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To the Lighthouse by Virginia Woolf

This is one of those novels that makes me feel better about my own laziness, as nothing much seems to happen. What makes this novel such a pleasure to behold is the deftness with which Woolf, a queer icon, transfers perspective from one character to another, almost unnoticeably, despite their disparate, and at times warring, countenances. For days after, you will find yourself attempting to do the same with anonymous passers-by, though, at the moment, most inner-monologues will likely take some form of "It's too fucking hot."


Photo: Backstage at Feng Chen Wang Spring '18 by Phoebe Cheong

A Single Man by Christopher Isherwood

Isherwood's gay modern classic was made for the misanthropic summer moper. Isherwood's writing is as quiet and melancholic as its protagonist, a British university professor who is mourning the loss of his lover. The first-person POV succeeds in its solicitation of the reader's empathy as we follow the protagonist through a single day in his life after death. The contrast of LA sunshine and the university's youthful community with the character's sorrowful reminisces exaggerate his grief-induced detachment from the world around him, and makes this novel apropos for a read in the shade as you try to ignore the insufferable shouts of glee of the people around you.

book buddies backstage @ports1961menswear

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Swan: Poems and Prose Poems by Mary Oliver

The badass lesbian poet Mary Oliver is grandmother to us all. Oliver's muse is the natural world, and there is no time the earth's riches are more remarkable than during the obnoxious abundance of summer. She tends to focus her attention on the minute, a grasshopper in her palm, a wildflower, and with an understated but undeniable adoration she unfolds her darling subject for the reader into something larger and more beautiful than the object itself. This nearly always gives the reader a furtive but intended glimpse at Oliver's spiritual ethic, at the crux of which is an undying curiosity and loving gratitude. With Oliver's help, maybe you, too, can learn to appreciate the relentless insects and hay fever which have been plaguing you of late. Thank you, mosquito! Thank you, pollen!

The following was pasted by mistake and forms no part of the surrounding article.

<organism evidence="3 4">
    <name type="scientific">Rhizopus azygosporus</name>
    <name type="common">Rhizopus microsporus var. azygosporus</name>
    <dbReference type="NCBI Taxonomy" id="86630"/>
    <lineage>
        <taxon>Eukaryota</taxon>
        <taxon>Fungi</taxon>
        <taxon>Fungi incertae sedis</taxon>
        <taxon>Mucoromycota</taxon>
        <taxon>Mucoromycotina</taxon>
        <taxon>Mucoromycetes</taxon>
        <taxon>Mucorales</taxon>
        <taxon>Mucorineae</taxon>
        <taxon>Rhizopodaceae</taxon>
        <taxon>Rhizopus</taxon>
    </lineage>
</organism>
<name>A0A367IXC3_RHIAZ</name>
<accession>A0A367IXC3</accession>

Photo: Backstage at Thom Browne Spring '18 by Adam Katz Sinding

Bluets by Maggie Nelson

Maggie Nelson is most widely acclaimed for her recent work, The Argonauts, a keen probe into the convoluted contemporary and personal conceptions of queerness, gender, and sexuality. I have to say, though, that Nelson's Bluets is the book that stole my heart. Bluets is like a favorite restaurant. It's so delicious, it feels like a personal treasure that I want to keep it secret but can't because I'm a zealot for its beautiful genius. If you are a head-in-the-clouds clouds-in-your-head dreamer like I am, do yourself a favor and go pick up Bluets. Head to the park, lie on your back facing the big, blue summer sky, and soak in these words. I promise, afterwards you'll feel a little less blue.